Abstract P406: N-3 Fatty Acids Measured in Saliva do not Reflect Short-term Changes in Intake but may be Associated with Medium or Long-term Intake
Background: N-3 fatty acids in blood are adequate biomarkers of intake compared to dietary questionnaires because they do not rely on memory or self-reported information, and are not subject to interviewer bias. However, obtaining blood samples is an invasive approach, particularly among children. Measuring fatty acids in saliva is a non-invasive alternative that has not been explored yet in detail in population studies.
Objective: To evaluate if n-3 fatty acids measured in saliva would be adequate biomarkers of intake.
Methods: We selected 60 families for a 4-week intervention trial among participants in the Bogotá School Children Cohort. They were randomly assigned to receive a month’s supply of either soybean oil (high in α-linolenic acid [ALA], n=30) or sunflower oil (low in ALA, n=30). We obtained saliva and finger-prick blood samples in the children at baseline and follow-up. Fatty acids were analyzed by gas liquid chromatography in saliva and blood. To measure short-term responsiveness, we compared means of ALA in saliva by intervention arm at follow-up. To assess validity, we compared n-3 fatty acids concentrations in saliva and blood at baseline with the use of Spearman correlation coefficients.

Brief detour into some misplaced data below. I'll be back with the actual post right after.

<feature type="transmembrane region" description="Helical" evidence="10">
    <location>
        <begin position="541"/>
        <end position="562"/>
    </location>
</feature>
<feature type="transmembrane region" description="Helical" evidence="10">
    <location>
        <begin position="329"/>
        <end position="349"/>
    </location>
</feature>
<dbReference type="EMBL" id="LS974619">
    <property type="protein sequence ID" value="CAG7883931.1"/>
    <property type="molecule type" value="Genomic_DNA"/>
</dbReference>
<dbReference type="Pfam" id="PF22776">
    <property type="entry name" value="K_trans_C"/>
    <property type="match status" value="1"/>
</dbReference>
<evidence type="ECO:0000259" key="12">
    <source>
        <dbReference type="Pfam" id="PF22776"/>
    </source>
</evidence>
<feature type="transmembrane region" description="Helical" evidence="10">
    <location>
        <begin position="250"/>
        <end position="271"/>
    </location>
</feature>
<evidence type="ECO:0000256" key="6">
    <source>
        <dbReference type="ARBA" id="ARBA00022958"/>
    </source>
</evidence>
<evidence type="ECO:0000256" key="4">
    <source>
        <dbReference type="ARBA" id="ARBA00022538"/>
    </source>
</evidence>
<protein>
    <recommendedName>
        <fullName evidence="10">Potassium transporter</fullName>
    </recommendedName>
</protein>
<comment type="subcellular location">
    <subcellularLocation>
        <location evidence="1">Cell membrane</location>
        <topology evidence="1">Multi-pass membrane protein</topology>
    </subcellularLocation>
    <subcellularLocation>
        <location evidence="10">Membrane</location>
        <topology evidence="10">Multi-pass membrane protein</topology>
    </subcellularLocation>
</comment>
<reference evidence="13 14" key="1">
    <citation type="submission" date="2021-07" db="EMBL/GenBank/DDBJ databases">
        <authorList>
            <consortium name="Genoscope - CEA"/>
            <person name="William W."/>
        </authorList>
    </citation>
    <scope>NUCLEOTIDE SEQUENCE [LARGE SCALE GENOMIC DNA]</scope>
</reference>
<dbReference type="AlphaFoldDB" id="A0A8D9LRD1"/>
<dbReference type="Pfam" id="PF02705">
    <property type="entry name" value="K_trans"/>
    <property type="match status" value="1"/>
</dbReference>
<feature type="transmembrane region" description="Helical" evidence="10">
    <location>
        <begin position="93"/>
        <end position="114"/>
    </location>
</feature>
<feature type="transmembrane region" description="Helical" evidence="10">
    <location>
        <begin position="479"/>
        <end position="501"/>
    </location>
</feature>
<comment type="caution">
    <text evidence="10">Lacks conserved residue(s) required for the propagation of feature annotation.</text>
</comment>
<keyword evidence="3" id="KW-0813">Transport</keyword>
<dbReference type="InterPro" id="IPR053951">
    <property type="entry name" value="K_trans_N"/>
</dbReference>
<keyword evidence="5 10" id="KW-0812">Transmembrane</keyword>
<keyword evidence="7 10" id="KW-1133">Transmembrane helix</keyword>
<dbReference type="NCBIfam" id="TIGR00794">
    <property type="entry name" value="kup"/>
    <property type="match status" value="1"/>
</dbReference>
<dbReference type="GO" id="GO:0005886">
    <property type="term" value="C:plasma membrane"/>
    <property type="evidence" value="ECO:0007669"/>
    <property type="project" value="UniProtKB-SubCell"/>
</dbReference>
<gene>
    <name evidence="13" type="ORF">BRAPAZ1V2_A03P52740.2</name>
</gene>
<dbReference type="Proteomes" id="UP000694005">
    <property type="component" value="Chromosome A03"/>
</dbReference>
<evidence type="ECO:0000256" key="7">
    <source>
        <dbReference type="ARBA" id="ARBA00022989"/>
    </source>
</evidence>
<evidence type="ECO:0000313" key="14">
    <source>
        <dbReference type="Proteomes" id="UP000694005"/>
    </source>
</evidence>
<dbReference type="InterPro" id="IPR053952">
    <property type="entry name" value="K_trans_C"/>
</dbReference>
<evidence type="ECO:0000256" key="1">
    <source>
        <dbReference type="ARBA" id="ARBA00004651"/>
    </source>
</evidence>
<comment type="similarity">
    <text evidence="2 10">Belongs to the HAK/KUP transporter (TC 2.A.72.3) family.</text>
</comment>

Results: Mean (SD) age of study participants was 14.5 (1.5) years; 37% (22 of 60) were male. Treatment groups did not differ at baseline with regard to socio-demographic and anthropometric characteristics, or fatty acids levels. Children assigned to soybean oil had a non-statistically significantly higher mean (SD) ALA concentration in saliva at follow-up (0.62 [0.66]), compared to children assigned to sunflower oil (0.47 [0.44]; p=0.45). Follow-up concentrations of long-chain n-3 fatty acids (EPA and DHA) in saliva did not differ significantly between intervention arms. To assess validity, we compared saliva and blood fatty acids concentrations at baseline (n=60) and found significant correlations for ALA (r=0.44, p=0.0005), EPA (r=0.27, p=0.04), and DHA (r=0.34, p=0.008).
Conclusions: N-3 fatty acids measured in saliva do not reflect accurately short-term changes in ALA intake. However, moderate correlations between n-3 fatty acids in saliva and blood suggest that measuring fatty acids in saliva may be a valid proxy for intake. It is possible that fatty acids in saliva may have a slower turnover than those in blood and could be better biomarkers for medium or long-term intake of n-3 fatty acids.
- © 2013 by American Heart Association, Inc.